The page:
My absolute least-favorite trend in journalism: the oversnark

There’s a time and a place for wit. LOADS of times and places, in fact. I adore wit. My devotion to it, I believe, is what leads me to respond to all the wrong men on OkCupid while the nicer, slightly less clever guys who would probably make excellent boyfriends are doomed to perish in my rejected file. (That was conceited. They probably won’t perish. They’ll probably be just fine without me. Good luck to you, nice witless fellows!)

Where were we? Right. Wit. I usually like it. But one place I could do without it is in my news reporting, when I’m not really dying for an invisible yuk-yuk elbow jab.

Plenty of places are guilty of the oversnark. My eyes roll a lot when I read Jezebel, for example — and I enjoy (and have written for) Jezebel. And though I spend every morning with the gang over at the Today show, I nearly had an aneurysm last week when, while former Wyoming senator Alan Simpson was speaking, they flashed the following hed: “Former senator goes gangnam for fiscal cliff action.”  I AM NOT MAKING THIS UP. Look:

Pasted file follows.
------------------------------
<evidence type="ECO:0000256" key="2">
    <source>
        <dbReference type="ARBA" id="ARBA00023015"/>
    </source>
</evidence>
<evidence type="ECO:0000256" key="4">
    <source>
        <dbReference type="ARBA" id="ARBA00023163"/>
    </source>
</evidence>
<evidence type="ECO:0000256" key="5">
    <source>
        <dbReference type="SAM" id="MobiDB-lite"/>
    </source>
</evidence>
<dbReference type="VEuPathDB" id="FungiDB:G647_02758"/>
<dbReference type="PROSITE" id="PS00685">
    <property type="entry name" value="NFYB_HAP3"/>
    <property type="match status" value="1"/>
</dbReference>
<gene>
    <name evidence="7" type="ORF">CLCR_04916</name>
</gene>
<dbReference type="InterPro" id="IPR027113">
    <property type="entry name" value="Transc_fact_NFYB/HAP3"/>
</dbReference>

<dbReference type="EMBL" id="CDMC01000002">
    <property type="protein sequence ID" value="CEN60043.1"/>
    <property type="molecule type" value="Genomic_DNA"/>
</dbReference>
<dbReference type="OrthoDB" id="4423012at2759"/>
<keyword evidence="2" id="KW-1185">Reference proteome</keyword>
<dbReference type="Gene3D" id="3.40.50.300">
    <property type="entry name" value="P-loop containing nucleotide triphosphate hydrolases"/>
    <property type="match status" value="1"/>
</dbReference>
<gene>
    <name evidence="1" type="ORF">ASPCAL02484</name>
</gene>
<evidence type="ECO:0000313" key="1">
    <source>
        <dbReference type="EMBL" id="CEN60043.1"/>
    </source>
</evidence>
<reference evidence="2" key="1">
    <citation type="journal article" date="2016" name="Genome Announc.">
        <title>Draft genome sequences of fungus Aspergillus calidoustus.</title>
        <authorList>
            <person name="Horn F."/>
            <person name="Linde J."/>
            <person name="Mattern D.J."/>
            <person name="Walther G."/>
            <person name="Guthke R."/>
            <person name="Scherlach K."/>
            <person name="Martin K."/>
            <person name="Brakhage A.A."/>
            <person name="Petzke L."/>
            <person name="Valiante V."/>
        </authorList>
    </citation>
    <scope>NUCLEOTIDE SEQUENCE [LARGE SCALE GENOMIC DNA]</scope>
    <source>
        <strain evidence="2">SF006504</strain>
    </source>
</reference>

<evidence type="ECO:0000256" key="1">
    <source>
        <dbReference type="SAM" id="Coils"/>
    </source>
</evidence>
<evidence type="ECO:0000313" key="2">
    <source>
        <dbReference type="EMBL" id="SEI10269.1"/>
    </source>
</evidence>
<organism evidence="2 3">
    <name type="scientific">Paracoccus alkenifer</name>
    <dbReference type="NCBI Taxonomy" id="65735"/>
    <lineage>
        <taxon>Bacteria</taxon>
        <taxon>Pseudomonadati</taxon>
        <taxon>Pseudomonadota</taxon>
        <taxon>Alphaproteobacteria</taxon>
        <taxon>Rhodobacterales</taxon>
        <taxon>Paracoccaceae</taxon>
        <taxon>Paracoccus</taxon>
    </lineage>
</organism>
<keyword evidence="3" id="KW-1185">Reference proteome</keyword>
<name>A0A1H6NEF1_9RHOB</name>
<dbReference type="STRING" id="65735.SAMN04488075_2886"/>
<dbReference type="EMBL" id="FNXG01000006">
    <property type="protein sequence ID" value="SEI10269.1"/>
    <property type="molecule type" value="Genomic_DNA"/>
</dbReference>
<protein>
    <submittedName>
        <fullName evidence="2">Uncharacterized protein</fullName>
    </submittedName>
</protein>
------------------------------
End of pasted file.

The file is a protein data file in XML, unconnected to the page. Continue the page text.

fiscal cliff

Anyway, here’s the example that’s setting me off right now, from New York magazine online:


Maa. Like, really? It’s not even offensive, it’s just dumb. I adore New York magazine. Other than the two mags I work for, New York is the only print publication I read religiously. So I’m speaking as a fan. An irritated fan. Not every post needs to end with a smirk. Sometimes a post can just end. Save your smirks, writers. Save ’em for a rainy day! You’re hurting your writing. Stop trying to be so clever, everybody. I promise we’ll be okay.

All right. Rant over.